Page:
Not so long ago, our computers had a single core which had to be boosted for performance - making each machine into a great central heating system. Beyond 85° C, however, electronic components become unstable. Now, a new project could boost the computing performance of central processors by a factor 10 while consuming less energy.
Some years ago, computers had a single core which often led to problems: computers often were overheated. Most of today's consumer electronics proudly boast a "dual core" or "quad core". However, in time the technology will come up against the same physical limits. To overcome this physical limit, a solution was found with the multicore technology, here the same chip includes several processors which share tasks: Researchers at EPFL in Lausanne and its partners developped 3D microprocessors cooled from the inside through channels as thin as a human hair filled with a liquid coolant. These processors are 10 times more powerful with as many transistors per cubic centimetre as there are neurons in the same volume of a human brain - a unctional density greater than ever before.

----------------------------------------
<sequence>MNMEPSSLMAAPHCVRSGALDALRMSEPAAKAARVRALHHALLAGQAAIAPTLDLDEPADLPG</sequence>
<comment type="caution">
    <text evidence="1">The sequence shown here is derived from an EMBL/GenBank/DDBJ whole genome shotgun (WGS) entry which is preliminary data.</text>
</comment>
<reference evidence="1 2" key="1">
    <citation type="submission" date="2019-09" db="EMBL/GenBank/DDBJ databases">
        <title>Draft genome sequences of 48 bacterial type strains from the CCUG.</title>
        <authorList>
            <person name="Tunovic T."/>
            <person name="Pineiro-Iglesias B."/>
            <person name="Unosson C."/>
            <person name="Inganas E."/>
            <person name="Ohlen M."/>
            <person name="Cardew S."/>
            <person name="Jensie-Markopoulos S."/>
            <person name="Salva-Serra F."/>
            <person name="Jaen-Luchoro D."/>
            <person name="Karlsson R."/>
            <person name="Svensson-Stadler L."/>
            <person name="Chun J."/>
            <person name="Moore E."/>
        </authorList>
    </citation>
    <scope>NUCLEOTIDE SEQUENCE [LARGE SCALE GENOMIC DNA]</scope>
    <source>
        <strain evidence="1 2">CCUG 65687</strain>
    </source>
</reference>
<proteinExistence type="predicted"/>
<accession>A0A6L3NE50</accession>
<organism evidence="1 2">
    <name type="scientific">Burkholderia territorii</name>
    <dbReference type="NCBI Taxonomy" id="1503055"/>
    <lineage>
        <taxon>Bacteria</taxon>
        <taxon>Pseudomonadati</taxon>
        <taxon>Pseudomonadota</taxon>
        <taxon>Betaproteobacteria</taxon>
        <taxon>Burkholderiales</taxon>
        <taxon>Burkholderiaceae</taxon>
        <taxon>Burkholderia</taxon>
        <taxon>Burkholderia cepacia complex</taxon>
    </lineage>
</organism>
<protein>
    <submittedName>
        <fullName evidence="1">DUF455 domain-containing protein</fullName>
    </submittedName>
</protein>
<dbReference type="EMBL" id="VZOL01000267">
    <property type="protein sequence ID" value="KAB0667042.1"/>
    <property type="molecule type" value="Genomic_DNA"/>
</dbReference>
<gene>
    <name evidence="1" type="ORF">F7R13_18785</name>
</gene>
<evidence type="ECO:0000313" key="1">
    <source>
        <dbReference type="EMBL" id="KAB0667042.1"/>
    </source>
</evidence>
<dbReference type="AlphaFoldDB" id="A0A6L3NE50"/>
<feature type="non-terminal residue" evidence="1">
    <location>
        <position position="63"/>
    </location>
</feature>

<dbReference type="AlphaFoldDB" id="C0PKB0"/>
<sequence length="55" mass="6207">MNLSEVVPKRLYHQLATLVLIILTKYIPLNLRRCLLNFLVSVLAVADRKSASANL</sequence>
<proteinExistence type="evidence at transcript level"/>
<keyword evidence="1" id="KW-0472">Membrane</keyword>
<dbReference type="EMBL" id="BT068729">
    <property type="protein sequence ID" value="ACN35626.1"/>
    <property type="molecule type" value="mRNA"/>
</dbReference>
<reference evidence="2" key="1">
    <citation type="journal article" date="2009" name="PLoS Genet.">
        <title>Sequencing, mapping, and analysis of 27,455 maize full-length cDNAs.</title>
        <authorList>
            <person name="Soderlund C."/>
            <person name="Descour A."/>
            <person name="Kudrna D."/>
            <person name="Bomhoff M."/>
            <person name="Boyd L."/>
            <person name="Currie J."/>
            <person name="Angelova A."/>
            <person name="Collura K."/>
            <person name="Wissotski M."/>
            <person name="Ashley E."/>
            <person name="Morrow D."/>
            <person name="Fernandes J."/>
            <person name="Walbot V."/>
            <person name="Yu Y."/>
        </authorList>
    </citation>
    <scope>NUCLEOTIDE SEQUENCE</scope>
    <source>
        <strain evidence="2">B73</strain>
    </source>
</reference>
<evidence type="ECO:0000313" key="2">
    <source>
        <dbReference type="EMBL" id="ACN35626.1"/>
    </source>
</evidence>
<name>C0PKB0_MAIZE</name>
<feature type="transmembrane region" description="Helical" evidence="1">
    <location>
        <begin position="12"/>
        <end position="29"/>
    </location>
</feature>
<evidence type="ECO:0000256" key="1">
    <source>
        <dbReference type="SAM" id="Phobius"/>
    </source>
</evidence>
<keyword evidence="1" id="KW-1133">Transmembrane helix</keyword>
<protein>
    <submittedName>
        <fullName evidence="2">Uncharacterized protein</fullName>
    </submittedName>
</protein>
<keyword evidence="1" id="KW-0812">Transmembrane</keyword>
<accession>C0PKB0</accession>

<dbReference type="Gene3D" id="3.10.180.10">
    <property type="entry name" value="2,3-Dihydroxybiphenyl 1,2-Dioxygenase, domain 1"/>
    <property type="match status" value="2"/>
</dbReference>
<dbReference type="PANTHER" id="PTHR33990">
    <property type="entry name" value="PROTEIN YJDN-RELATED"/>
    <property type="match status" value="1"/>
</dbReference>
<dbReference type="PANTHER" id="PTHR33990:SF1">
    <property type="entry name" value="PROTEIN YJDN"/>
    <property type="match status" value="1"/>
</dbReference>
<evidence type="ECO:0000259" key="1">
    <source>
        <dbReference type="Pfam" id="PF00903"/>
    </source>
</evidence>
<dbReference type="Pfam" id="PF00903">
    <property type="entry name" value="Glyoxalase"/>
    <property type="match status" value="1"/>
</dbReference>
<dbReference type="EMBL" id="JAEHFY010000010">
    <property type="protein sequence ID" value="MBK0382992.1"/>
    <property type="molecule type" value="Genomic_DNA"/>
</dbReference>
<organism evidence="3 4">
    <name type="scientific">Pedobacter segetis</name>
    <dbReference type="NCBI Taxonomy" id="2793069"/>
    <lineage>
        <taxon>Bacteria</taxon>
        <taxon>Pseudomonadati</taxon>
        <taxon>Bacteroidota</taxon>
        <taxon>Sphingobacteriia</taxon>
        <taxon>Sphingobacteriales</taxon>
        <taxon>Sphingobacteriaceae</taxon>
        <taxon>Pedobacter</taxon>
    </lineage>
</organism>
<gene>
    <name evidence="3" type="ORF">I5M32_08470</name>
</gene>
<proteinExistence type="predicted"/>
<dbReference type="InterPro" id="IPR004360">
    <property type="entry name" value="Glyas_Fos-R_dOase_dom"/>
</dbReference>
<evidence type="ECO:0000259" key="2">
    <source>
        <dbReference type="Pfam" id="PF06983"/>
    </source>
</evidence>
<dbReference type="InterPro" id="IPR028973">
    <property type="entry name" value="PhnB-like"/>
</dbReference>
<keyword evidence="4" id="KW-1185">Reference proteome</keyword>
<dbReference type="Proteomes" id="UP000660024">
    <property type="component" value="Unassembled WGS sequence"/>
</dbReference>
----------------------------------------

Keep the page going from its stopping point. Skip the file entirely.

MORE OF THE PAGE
The advantage is that the entire surface of the core can be connected to the next layer, through 100 to 10,0000 connections per mm2. Shorter and more numerous, these minute interconnects should ensure that data transfer is 10 times faster, while reducing energy consumption and heat. The Environment at Stake The technological challenge is clear in terms of performance. But there is also an environmental stake.
As John R. Thome, of the EPFL, explains: "In the United States, the industry's data centres already consume as much as 2% of available electricity. As consumption doubles over a five-year period, the supercomputers of 2100 would theoretically use up the whole of the USA's electrical supply!"